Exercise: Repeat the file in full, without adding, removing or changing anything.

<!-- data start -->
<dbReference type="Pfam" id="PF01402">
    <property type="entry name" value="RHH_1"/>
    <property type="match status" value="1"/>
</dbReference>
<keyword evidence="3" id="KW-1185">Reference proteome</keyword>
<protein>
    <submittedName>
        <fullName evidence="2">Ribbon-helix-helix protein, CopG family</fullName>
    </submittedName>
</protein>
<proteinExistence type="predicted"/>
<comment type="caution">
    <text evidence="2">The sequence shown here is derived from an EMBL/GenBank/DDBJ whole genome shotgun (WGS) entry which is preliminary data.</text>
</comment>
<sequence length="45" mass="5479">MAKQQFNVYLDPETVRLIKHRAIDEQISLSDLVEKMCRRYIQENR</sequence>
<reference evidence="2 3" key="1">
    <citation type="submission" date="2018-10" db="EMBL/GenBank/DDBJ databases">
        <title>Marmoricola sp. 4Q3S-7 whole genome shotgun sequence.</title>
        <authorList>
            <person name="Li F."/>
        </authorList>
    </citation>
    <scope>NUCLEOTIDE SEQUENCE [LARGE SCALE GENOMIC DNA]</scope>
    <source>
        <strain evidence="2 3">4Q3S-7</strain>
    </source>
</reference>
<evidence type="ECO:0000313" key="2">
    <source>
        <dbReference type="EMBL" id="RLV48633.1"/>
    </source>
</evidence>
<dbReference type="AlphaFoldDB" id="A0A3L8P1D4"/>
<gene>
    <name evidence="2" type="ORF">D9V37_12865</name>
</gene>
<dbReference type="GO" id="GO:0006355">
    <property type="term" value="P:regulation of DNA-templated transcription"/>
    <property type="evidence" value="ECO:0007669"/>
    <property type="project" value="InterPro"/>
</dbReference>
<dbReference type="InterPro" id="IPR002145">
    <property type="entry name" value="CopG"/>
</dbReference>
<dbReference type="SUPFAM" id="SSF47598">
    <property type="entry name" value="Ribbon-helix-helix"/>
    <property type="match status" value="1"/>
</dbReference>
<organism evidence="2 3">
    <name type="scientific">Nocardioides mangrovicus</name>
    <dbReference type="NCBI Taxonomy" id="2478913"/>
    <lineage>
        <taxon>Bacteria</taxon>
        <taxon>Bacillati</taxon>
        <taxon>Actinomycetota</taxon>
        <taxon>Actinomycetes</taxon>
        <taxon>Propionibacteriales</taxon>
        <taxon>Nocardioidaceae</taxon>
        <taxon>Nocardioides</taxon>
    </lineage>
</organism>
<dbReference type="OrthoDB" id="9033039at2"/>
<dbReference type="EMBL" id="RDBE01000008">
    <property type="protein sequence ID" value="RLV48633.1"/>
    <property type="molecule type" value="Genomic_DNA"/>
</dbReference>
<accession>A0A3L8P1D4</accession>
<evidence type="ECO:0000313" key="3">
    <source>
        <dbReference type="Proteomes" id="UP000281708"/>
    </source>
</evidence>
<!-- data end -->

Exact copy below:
<dbReference type="Pfam" id="PF01402">
    <property type="entry name" value="RHH_1"/>
    <property type="match status" value="1"/>
</dbReference>
<keyword evidence="3" id="KW-1185">Reference proteome</keyword>
<protein>
    <submittedName>
        <fullName evidence="2">Ribbon-helix-helix protein, CopG family</fullName>
    </submittedName>
</protein>
<proteinExistence type="predicted"/>
<comment type="caution">
    <text evidence="2">The sequence shown here is derived from an EMBL/GenBank/DDBJ whole genome shotgun (WGS) entry which is preliminary data.</text>
</comment>
<sequence length="45" mass="5479">MAKQQFNVYLDPETVRLIKHRAIDEQISLSDLVEKMCRRYIQENR</sequence>
<reference evidence="2 3" key="1">
    <citation type="submission" date="2018-10" db="EMBL/GenBank/DDBJ databases">
        <title>Marmoricola sp. 4Q3S-7 whole genome shotgun sequence.</title>
        <authorList>
            <person name="Li F."/>
        </authorList>
    </citation>
    <scope>NUCLEOTIDE SEQUENCE [LARGE SCALE GENOMIC DNA]</scope>
    <source>
        <strain evidence="2 3">4Q3S-7</strain>
    </source>
</reference>
<evidence type="ECO:0000313" key="2">
    <source>
        <dbReference type="EMBL" id="RLV48633.1"/>
    </source>
</evidence>
<dbReference type="AlphaFoldDB" id="A0A3L8P1D4"/>
<gene>
    <name evidence="2" type="ORF">D9V37_12865</name>
</gene>
<dbReference type="GO" id="GO:0006355">
    <property type="term" value="P:regulation of DNA-templated transcription"/>
    <property type="evidence" value="ECO:0007669"/>
    <property type="project" value="InterPro"/>
</dbReference>
<dbReference type="InterPro" id="IPR002145">
    <property type="entry name" value="CopG"/>
</dbReference>
<dbReference type="SUPFAM" id="SSF47598">
    <property type="entry name" value="Ribbon-helix-helix"/>
    <property type="match status" value="1"/>
</dbReference>
<organism evidence="2 3">
    <name type="scientific">Nocardioides mangrovicus</name>
    <dbReference type="NCBI Taxonomy" id="2478913"/>
    <lineage>
        <taxon>Bacteria</taxon>
        <taxon>Bacillati</taxon>
        <taxon>Actinomycetota</taxon>
        <taxon>Actinomycetes</taxon>
        <taxon>Propionibacteriales</taxon>
        <taxon>Nocardioidaceae</taxon>
        <taxon>Nocardioides</taxon>
    </lineage>
</organism>
<dbReference type="OrthoDB" id="9033039at2"/>
<dbReference type="EMBL" id="RDBE01000008">
    <property type="protein sequence ID" value="RLV48633.1"/>
    <property type="molecule type" value="Genomic_DNA"/>
</dbReference>
<accession>A0A3L8P1D4</accession>
<evidence type="ECO:0000313" key="3">
    <source>
        <dbReference type="Proteomes" id="UP000281708"/>
    </source>
</evidence>